Enabling technologies can create new markets for renewable energy in buildings, industry and transport. For example, electrification of vehicles not only reduces local air pollution, but also allows for rapidly growing renewable power technologies to displace fossil fuels in a sector where renewables other than biofuels previously were barred from entry. In such instances, air quality is enhanced further, along with other benefits of expanded renewables deployment. Heat pumps allow renewable power to substitute for fossil fuels in buildings and for industrial heat applications. Energy storage solutions help to balance grid-connected renewable energy supply against energy demand and to facilitate off-grid renewable energy deployment.
Enabling technologies also help to better accommodate rapidly growing shares of variable renewable electricity generation. Power systems have always required flexibility to accommodate ever-changing electricity demand, system constraints and supply disruptions, but growing shares of variable generation may require additional flexibility from the broader energy system. The increased integration of the electricity sector with thermal applications in buildings and industry and with transport is one such approach, as is increased use of energy storage.
About 0.8 GW of new advanced, non-pumped energy storage capacity became operational in 2016, bringing the year-end capacity total to an estimated 6.4 GW. Most of the growth was in battery (electro-chemical) storage. By year's end, total European installed heat pump capacity reached about 73.6 GWth, producing 148 TWh of useful energy. In 2016, global sales of EVs reached an estimated 775,000 units – representing around 1% of global passenger car sales, and more than 2 million passenger EVs were on the world’s roads by year’s end.
7. Energy Efficiency
New targets, additional investment, declining energy intensity
Action to improve energy efficiency increased during 2016 in all sectors and at all levels of government and in the private sector. Worldwide, there is a growing recognition that energy efficiency plays a key role in reducing pollution and that it can provide multiple additional benefits, including enhanced energy security, reduced fuel poverty and improved health. Energy savings help renewable energy to meet a higher share of energy demand and to enter new markets.
Despite lower oil prices, households, businesses and governments worldwide continue to invest strongly in energy efficiency improvements. Incremental investments in energy efficiency in buildings, industry and transport increased by 6% in 2015, to USD 221 billion.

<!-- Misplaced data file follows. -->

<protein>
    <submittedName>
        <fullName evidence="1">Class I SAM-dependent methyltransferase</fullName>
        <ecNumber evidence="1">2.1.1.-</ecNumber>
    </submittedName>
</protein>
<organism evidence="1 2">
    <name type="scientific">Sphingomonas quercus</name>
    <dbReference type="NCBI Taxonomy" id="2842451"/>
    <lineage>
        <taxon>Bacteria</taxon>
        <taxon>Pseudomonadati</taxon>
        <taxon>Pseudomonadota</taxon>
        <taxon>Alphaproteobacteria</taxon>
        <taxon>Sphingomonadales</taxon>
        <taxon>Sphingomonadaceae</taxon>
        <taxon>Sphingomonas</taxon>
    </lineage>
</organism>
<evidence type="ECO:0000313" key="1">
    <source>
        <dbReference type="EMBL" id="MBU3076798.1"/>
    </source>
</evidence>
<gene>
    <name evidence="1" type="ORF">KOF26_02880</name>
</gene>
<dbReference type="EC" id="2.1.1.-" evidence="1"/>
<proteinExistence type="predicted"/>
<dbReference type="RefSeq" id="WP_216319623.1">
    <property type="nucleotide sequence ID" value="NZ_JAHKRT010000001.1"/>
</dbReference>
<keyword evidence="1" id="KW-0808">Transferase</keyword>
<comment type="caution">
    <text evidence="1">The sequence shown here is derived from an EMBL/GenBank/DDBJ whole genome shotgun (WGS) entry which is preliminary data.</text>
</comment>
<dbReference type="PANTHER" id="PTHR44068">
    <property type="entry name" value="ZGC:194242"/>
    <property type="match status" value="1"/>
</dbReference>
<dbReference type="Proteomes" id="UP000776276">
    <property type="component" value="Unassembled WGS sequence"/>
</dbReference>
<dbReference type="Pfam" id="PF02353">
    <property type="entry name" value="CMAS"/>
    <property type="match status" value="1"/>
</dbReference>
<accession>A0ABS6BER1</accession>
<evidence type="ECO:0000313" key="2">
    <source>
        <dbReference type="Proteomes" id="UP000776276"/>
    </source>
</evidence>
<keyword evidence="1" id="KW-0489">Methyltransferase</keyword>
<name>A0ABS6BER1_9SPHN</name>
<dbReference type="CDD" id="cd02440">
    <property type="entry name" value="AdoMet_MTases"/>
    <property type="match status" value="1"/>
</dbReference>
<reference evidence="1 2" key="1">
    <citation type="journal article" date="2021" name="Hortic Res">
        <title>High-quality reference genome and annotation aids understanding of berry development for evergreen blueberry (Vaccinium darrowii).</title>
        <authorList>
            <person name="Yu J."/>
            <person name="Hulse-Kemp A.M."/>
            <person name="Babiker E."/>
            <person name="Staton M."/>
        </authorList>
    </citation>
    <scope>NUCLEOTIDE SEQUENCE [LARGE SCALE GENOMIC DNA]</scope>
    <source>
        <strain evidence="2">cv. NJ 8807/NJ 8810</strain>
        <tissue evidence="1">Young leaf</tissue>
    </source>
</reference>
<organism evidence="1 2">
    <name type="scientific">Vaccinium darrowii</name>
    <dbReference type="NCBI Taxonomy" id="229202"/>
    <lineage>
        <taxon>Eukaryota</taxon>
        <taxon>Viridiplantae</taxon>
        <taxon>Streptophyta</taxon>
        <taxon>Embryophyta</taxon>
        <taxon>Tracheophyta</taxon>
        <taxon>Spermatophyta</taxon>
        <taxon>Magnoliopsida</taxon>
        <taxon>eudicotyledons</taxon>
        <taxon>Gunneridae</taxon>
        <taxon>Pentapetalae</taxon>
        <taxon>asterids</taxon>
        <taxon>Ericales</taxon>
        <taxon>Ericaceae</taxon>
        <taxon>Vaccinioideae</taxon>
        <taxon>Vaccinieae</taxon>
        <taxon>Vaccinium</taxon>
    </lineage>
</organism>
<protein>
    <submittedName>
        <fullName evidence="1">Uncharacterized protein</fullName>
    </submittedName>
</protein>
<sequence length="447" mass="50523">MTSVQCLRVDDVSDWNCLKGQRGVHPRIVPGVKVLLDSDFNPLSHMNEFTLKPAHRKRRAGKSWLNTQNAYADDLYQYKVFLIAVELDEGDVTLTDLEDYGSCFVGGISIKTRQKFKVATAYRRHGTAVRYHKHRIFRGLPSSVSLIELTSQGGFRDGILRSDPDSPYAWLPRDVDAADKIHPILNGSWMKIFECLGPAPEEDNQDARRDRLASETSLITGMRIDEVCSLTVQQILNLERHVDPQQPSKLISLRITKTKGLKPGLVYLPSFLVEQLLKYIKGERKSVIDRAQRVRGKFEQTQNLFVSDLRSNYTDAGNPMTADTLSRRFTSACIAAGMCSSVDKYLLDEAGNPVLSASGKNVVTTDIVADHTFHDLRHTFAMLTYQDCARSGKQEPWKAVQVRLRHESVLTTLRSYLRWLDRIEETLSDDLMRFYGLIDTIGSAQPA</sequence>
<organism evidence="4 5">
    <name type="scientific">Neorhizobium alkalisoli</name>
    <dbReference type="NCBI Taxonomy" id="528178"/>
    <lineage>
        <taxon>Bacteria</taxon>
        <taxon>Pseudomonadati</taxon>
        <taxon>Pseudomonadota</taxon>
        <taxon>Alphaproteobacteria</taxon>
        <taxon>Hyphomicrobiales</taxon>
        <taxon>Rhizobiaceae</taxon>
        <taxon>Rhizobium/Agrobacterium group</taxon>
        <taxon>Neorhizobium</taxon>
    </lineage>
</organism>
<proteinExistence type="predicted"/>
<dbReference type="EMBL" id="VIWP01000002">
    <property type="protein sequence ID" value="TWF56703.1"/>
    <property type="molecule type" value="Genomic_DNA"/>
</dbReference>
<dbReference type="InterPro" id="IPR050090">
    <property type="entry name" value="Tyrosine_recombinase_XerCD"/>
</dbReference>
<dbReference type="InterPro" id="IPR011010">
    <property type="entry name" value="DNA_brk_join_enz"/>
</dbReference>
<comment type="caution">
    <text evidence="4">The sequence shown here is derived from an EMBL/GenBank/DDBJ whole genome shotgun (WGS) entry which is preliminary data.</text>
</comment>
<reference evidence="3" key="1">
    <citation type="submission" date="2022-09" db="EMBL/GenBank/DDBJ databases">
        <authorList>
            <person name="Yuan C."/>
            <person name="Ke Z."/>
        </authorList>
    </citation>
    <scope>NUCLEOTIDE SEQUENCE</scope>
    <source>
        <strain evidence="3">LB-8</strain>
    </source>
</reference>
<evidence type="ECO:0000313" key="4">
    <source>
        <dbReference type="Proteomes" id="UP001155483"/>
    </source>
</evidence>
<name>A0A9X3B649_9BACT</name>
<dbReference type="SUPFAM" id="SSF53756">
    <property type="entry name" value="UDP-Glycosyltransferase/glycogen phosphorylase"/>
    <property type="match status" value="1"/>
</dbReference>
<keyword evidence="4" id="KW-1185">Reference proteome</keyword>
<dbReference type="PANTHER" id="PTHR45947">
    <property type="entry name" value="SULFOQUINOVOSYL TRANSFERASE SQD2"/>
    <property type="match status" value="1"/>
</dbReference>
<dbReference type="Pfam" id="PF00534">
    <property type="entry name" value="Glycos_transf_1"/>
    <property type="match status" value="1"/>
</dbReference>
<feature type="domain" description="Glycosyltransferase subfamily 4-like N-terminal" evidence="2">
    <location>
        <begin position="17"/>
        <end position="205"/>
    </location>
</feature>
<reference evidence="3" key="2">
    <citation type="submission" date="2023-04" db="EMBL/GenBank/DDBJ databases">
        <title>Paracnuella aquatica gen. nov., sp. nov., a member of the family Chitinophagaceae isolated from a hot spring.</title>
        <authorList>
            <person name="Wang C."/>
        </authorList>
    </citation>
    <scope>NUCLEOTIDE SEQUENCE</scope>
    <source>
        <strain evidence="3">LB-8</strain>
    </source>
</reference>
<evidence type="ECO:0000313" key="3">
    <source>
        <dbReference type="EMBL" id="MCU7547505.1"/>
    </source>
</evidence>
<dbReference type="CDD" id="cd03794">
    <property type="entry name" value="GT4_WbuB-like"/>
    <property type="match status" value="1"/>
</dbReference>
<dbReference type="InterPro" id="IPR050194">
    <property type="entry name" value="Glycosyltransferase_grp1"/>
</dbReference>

Primary energy intensity improved by 2.6% in 2015. Improvements were more marked in developing and emerging economies, most of which are still growing rapidly and have more efficiency potential remaining. High primary energy intensity can be driven by high shares of relatively energy-intensive economic activities, use of less-efficient technologies, under-utilisation of productive capacity, or a large share of thermal power generation, in particular coal, rather than non-thermal renewable power.
Energy intensity per square metre in the buildings sector has improved, but not fast enough to offset the doubling of floor area since 1990. Energy demand for several appliance and equipment categories also continues to rise, despite improvements in efficiency, due largely to a rapid increase in units per household, in addition to the growing number of electrified households. Buildings can take advantage of the synergies between energy efficiency and renewable energy by facilitating the use of on-site renewable energy to meet building energy loads.
Policies have been the main driver of energy efficiency improvements, with innovations in technology and finance also playing important roles. An increasing number of countries is setting energy efficiency targets; adopting new policies and standards, and updating existing ones; and introducing new financial incentives to channel additional funding towards energy efficiency. Many policies attempt to harness the synergy between energy efficiency and renewable energy.
8. Feature: Deconstructing Baseload
Dispelling the myths of traditional baseload power
Growth in variable renewable energy is changing how traditional, established power systems are planned, designed and operated for greater flexibility. Traditional baseload generators such as coal and nuclear power plants are beginning to lose their economic advantage and may no longer be the first to dispatch energy. In areas where demand is growing (notably in developing economies), there is an opportunity for new and less-developed power systems to grow in concert with higher shares of renewable generation as more-flexible systems are developed.
A number of countries and regions – including Denmark, Germany, Uruguay and Cabo Verde – have integrated high shares (20-40%) of variable renewable energy, demonstrating the potential to shift away from the traditional baseload paradigm. Improved resource forecasting, electricity storage, demand response, and co-ordination and trade of electricity supply across larger balancing areas are among the flexibility options that can be employed to integrate variable renewables; decisions regarding which options are most appropriate and cost-effective vary according to different institutional, technological and economic contexts. The ease of grid integration also varies from country to country.
A range of planning, operational and institutional changes to the power system can be pursued to promote overall least-cost operation and investment strategies while preserving reliability. As variable renewable energy resources and other enabling technologies continue to achieve more favourable cost and performance characteristics, the incentive to deploy them will continue to increase, moving new and existing systems further from the baseload paradigm.